Are You Satisfied With Jesus?
A friend and I are reading Beth Moore’s book Breaking Free: Making Liberty in Christ a Reality in Life. This is the first book I’ve ever read by Beth Moore and I have been surprised at how I misjudged her without reading any of her books. For some reason, I associated Beth Moore with seeker-friendly churches and women’s tea parties. I expected fluff and chicken soup for the soul, but instead I’ve discovered a woman of deep faith and Biblical knowledge with whom my heart resonates. I agree with her assessment that many Christians are not satisified with Jesus and that the problem lies with Christians, not Jesus who is absolutely satisfying! I agree with her that a spiritual war is raging and Christians must fight to be free from areas of captivity in their lives. Even though the trials I have experienced have been different than hers, I can relate to her journey of finding peace and satisfaction in Christ by surrendering deeply to God in the midst of difficult circumstances.
She asks a question that should provoke soul-searching for all those who claim to be His followers:
Is your soul, your spirit, your inmost place-the real you-entirely satisifed with Christ?
She then expounds upon the biblical meaning of satisfaction by studying several Old Testament Scriptures (Isa. 55:1-2, Jer. 31:23-25, and Psalm 63). The Hebrew word used for “satisfy” in Isa. 55 means “to have enough, be full…sufficiently”; the word used in Jer. 31 means “to fill, accomplish, the filling of something that was empty…the act of replenishment as well as the experience of satiation.” David was so satisfied with God that he said God’s love was “better than life” and that his soul was satisfied “as with marrow and fatness” when he meditated upon God (Ps. 63:3).
After examining the biblical meaning of the Hebrew words used for “satisfy”, she shares some additional observations and insights:
The most obvious symptom of a soul in need of God’s satisfaction is a sense of inner emptiness. The awareness of a ‘hollow place’ somewhere deep inside – the inability to be satisfied… Does your hungry soul ever manifest physical symptoms such as irritability, selfish ambitions, anger, impure thoughts, envy, resentments, and eruptions of lust? (p. 39)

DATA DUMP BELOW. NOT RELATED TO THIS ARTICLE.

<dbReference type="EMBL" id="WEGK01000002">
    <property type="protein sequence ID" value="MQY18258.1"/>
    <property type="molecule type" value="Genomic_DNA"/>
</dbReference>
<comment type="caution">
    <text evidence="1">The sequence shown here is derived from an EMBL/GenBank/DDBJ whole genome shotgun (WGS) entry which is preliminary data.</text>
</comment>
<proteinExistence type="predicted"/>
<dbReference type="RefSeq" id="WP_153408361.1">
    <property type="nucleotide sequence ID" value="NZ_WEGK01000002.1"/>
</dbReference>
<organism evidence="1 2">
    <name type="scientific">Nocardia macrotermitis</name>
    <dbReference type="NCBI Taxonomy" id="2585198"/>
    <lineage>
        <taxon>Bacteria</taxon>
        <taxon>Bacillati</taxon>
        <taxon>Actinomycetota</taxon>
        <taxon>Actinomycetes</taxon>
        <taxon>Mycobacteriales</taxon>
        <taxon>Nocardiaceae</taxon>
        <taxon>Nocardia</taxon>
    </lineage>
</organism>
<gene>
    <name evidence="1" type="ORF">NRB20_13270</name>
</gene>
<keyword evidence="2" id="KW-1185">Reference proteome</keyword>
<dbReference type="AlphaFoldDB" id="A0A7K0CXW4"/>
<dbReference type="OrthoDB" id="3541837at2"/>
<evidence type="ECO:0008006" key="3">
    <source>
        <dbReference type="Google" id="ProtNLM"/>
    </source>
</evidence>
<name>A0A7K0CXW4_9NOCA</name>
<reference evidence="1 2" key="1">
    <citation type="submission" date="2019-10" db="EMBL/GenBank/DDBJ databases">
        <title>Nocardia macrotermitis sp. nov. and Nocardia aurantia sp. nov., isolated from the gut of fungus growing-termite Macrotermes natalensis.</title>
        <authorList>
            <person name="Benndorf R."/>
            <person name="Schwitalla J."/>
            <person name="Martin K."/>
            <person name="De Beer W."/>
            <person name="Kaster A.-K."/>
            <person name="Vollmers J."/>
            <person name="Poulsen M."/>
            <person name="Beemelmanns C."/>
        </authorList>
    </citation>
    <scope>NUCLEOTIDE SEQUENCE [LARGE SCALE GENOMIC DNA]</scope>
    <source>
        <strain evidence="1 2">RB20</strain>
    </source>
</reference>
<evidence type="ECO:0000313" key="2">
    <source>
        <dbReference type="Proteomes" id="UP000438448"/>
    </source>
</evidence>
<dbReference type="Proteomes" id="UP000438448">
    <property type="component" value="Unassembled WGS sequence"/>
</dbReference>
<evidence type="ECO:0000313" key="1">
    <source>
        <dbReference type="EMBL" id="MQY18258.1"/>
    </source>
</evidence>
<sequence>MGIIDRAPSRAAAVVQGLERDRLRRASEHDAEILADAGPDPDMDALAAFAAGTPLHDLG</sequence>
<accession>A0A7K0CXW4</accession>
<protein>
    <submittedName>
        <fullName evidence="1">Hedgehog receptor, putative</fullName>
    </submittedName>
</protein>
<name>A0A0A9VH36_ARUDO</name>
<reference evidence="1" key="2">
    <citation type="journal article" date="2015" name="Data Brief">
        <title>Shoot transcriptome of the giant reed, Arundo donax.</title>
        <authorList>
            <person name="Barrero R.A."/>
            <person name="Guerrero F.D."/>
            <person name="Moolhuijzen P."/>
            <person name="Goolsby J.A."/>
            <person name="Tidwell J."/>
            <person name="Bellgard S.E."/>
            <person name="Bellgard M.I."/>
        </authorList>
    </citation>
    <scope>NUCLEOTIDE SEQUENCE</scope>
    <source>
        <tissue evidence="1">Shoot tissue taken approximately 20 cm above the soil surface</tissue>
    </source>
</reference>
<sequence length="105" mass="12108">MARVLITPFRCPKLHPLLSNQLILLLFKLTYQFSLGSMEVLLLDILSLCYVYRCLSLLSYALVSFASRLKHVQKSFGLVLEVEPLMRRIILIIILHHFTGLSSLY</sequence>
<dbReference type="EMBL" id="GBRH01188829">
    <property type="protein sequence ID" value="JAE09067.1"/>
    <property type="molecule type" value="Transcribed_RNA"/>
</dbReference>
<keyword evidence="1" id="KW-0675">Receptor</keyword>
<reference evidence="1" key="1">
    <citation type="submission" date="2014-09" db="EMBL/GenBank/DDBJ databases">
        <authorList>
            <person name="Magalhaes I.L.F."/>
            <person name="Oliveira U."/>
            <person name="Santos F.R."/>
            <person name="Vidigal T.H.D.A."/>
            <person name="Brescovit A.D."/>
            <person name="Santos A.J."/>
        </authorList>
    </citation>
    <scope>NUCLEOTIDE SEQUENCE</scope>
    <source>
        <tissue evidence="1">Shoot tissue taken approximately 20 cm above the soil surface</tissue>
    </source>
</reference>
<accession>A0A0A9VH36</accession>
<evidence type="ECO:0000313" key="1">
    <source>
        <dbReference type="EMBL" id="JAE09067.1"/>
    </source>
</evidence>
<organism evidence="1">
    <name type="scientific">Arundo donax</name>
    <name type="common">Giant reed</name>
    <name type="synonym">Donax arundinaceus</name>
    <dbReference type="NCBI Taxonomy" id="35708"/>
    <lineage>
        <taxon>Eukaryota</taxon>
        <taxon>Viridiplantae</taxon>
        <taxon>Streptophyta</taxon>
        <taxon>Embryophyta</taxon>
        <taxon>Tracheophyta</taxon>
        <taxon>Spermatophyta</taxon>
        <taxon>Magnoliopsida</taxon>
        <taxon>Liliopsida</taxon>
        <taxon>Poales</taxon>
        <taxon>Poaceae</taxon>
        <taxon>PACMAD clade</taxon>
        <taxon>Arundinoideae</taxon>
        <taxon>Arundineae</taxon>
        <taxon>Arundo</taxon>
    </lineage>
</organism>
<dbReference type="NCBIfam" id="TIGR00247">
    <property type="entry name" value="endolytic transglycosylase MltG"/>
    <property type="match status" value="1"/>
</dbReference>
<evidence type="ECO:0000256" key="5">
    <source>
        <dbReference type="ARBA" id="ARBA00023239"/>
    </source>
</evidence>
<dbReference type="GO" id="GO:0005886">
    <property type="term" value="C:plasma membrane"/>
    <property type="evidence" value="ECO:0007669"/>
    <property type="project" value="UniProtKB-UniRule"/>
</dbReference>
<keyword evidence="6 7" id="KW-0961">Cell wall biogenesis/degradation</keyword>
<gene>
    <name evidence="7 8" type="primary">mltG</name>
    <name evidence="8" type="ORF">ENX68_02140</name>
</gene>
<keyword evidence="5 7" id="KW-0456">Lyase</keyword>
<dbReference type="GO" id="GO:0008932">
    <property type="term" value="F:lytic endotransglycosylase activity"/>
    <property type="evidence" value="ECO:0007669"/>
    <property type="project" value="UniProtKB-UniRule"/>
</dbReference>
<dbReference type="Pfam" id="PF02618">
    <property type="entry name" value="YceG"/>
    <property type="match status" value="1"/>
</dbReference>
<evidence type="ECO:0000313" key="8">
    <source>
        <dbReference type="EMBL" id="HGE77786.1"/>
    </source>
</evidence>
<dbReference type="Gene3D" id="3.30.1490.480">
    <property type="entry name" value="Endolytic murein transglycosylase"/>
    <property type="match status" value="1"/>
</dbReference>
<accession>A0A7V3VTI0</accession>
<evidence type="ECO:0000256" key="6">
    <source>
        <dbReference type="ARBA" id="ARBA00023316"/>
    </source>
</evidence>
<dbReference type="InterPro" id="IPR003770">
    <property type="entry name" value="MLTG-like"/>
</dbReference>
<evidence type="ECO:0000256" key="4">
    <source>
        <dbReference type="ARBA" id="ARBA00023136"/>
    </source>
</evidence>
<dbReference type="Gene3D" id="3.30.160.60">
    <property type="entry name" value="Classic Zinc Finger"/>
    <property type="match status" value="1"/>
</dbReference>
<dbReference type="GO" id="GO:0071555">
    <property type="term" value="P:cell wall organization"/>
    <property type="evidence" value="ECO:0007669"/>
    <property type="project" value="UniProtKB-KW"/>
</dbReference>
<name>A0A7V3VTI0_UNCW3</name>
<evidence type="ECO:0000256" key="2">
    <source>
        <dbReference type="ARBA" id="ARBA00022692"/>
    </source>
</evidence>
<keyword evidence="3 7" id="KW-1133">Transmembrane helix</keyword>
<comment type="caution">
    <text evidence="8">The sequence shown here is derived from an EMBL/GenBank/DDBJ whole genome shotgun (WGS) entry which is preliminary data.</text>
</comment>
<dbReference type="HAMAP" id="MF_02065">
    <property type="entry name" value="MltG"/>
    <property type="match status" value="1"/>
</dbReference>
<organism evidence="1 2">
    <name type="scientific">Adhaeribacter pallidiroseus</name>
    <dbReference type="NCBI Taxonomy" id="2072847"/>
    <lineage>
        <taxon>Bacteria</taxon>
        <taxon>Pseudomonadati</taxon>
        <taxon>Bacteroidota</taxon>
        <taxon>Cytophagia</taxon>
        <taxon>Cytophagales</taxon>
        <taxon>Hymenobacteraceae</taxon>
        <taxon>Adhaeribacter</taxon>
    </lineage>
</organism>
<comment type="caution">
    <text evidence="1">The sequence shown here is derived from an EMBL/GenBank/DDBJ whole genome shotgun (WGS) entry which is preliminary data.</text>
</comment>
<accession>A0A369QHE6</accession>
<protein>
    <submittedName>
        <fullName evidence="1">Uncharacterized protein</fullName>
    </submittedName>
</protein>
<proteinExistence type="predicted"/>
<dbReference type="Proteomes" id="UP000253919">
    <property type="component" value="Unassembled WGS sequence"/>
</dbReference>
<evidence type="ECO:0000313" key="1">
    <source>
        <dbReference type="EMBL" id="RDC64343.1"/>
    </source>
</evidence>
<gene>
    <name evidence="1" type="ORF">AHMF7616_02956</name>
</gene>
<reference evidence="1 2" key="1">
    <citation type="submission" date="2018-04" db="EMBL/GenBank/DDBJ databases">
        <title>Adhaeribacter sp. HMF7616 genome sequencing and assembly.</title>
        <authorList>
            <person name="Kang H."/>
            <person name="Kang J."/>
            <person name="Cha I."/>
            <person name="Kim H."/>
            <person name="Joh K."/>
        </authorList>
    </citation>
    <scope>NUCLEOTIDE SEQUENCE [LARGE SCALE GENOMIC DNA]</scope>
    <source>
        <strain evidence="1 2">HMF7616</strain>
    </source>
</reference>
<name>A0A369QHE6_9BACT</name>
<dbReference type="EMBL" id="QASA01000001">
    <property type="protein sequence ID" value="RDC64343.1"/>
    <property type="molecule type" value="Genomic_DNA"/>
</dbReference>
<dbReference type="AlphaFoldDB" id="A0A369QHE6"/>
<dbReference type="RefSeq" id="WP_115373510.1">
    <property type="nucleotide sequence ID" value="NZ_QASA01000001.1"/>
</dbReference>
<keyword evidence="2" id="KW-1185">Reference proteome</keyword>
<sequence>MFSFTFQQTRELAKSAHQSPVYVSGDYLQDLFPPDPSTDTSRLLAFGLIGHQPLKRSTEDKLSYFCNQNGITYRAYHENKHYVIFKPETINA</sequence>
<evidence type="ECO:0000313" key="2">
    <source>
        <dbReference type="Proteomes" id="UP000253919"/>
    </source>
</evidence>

Since this blog is dedicated to my study of Mormonism, I was wondering if any LDS talks focus on this topic of being satisfied in Christ. I tried doing a search on LDS.org to see what would come up under the topic of satisfaction/satisfied.
I found a number of talks by former LDS President, Gordon B. Hinckley. He was apparently satisfied about a few things. One article was discussing the satisfaction found in marriage and family. He said some things quite the contrary to the common Christian teaching I’ve received over the years, including the book I’m reading by Beth Moore.
According to Hinckley, “The sweetest feelings of life, the most generous and satisfying impulses of the human heart, find expression in a marriage…”
Hinckley went on to say that God intended that our deepest satisfactions be found in our human relationships:
“God is the designer of the family. He intended that the greatest of happiness, the most satisfying aspects of life, the deepest joys should come in our associations together and our concerns one for another as fathers and mothers and children.”
Beth Moore would not agree with this. She says this regarding her human relationships: